Spintronics: Improving electronics with finer spin control

Spintronics: Improving electronics with finer spin control
With the PMN-PZT/Ta(4 nm)/Pt(3 nm)/IrMn(15 nm)/CoFeB(5 nm)/Ta(4 nm) structure, (a) the exchange bias can be set reversibly along two opposite directions afterapplying ac E with opposite directions of Hext of 5000 Oe, (b) Successive and stable HE reversal has been demonstrated. (c) Illustration for realignment of AFM spin axes invarious direction by the field-vibration procedure. (d) HE-φ curve, and (e) HE-φ polar graph before and after resetting unidirectional exchange anisotropy in various directionusing the field-vibration procedure. Credit: Acta Materialia

Spintronics is an emerging technology for manufacturing electronic devices that take advantage of electron spin and its associated magnetic properties, instead of using the electrical charge of an electron, to carry information. Antiferromagnetic materials are attracting attention in spintronics, with the expectation of spin operations with higher stability. Unlike ferromagnetic materials, in which atoms align along the same direction like in the typical refrigerator magnets, magnetic atoms inside antiferromagnets have antiparallel spin alignments that cancel out the net magnetization.

Scientists have worked on controlling the alignment of magnetic atoms within antiferromagnetic materials to create magnetic switches. Conventionally, this has been done using a 'field-cooling' procedure, which heats and then cools a magnetic system containing an antiferromagnet, while applying an . However, this process is inefficient for use in many micro- or nano- structured spintronics devices because the spatial resolution of the process itself is not high enough to be applied in a micro- or nano-scale devices.

"We discovered that we can control the antiferromagnetic state by simultaneously applying mechanical vibration and a magnetic field," says Jung-Il Hong of DGIST's Spin Nanotech Laboratory. "The process can replace the conventional heating and cooling approach, which is both inconvenient and harmful to the magnetic material. We hope our new procedure will facilitate the integration of into spintronics-based micro- and nano-devices."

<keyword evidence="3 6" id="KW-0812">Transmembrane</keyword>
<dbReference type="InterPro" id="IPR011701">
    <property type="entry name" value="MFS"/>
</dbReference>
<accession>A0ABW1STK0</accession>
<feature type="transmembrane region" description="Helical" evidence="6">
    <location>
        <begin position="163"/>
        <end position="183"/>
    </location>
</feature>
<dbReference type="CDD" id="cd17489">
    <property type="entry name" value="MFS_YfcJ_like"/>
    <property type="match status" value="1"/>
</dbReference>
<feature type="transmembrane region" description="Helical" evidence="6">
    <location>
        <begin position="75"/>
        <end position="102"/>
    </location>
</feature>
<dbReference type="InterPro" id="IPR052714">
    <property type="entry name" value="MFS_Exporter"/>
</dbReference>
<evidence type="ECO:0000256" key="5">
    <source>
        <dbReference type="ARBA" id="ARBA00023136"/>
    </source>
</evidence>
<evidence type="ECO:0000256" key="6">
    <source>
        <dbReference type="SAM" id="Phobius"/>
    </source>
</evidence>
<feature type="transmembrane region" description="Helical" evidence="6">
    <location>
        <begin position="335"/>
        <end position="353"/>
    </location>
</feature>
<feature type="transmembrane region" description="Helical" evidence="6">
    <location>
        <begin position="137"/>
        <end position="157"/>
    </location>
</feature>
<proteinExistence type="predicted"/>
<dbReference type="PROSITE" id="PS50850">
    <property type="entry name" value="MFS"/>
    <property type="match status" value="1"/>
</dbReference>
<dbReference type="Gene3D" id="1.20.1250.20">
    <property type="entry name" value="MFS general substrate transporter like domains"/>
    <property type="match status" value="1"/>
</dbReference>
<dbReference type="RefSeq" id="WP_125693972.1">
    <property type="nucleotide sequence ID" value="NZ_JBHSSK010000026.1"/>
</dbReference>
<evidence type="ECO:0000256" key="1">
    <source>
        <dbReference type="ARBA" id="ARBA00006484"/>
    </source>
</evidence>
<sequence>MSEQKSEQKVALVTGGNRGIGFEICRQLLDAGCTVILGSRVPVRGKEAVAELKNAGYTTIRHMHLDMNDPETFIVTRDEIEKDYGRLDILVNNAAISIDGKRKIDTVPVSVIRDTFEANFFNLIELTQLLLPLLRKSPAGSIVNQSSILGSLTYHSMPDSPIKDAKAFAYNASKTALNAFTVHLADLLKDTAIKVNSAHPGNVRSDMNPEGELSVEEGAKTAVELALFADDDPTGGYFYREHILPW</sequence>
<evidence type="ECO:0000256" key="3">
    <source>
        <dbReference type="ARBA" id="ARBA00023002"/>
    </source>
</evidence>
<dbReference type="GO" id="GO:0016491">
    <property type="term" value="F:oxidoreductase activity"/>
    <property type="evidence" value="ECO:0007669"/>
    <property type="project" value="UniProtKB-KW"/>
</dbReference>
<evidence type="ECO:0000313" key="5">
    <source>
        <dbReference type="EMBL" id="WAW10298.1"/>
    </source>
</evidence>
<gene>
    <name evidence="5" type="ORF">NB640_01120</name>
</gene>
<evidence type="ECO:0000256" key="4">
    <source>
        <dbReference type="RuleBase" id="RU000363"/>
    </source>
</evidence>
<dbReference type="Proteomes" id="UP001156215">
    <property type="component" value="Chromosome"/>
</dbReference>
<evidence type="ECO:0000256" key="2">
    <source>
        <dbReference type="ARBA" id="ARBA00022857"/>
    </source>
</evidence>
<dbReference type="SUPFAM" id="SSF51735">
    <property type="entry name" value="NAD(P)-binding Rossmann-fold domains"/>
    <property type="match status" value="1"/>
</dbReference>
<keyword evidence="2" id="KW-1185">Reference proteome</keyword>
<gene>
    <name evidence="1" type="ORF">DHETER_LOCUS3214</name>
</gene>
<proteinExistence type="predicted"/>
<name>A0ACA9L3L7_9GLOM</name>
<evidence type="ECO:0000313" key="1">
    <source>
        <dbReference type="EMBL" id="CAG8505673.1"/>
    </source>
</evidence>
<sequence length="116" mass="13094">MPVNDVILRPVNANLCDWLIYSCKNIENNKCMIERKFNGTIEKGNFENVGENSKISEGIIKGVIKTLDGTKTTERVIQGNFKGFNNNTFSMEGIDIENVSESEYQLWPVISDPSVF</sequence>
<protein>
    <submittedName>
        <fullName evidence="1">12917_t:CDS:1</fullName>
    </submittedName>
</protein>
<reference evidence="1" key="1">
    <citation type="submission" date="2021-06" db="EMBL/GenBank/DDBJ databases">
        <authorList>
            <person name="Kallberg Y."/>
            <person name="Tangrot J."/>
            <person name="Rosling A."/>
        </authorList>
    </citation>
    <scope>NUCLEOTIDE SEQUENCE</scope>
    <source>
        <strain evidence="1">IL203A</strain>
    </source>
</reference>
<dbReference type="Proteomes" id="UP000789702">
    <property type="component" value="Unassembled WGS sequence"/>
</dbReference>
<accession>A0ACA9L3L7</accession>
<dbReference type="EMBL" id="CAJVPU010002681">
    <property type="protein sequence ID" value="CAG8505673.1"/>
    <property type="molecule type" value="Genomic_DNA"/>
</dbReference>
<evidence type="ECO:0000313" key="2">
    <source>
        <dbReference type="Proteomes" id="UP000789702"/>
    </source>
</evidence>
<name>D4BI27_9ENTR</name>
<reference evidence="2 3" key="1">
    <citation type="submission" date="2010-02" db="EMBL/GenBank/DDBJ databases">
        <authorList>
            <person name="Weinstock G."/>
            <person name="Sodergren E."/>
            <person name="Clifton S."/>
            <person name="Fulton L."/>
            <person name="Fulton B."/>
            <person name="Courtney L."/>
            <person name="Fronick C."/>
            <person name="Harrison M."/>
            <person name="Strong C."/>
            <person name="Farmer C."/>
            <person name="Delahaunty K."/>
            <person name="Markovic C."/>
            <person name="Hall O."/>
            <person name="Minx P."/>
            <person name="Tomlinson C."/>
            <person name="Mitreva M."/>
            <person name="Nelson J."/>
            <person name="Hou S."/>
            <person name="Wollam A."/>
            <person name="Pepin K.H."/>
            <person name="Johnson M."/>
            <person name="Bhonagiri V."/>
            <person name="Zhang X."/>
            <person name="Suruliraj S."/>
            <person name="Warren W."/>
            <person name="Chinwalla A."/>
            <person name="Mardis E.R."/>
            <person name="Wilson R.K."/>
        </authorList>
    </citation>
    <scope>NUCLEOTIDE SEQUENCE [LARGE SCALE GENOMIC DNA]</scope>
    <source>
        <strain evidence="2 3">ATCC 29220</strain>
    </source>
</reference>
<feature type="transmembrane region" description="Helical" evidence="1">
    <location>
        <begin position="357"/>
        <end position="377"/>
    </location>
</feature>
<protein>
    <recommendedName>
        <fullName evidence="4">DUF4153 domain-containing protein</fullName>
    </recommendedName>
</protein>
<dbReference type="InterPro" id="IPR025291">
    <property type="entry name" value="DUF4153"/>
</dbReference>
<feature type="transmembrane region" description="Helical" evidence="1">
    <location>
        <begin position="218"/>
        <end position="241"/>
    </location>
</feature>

Hong and his colleagues combined two layers: a cobalt-iron-boron ferromagnetic film on top of an iridium manganese antiferromagnetic film. The layers were grown on piezoelectric ceramic substrates. Combined application of mechanical vibration and a magnetic field allowed the scientists to control the alignments of magnetic spins repeatedly along any direction desired.

The team aims to continue the search and development of new magnetic phases beyond conventionally classified magnetic materials. "Historically, new material discovery has led to the development of new technologies," says Hong. "We want our research work to be a seed for new technologies."


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More information: Hyun-Joong Kim et al, Free tuning of exchange bias via resettable alignment of antiferromagnetic Néel axes using mechanical vibrations, Acta Materialia (2021). DOI: 10.1016/j.actamat.2021.116821
Provided by DGIST (Daegu Gyeongbuk Institute of Science and Technology)
Citation: Spintronics: Improving electronics with finer spin control (2021, May 18) retrieved 27 July 2021 from https://phys.org/news/2021-05-spintronics-electronics-finer.html
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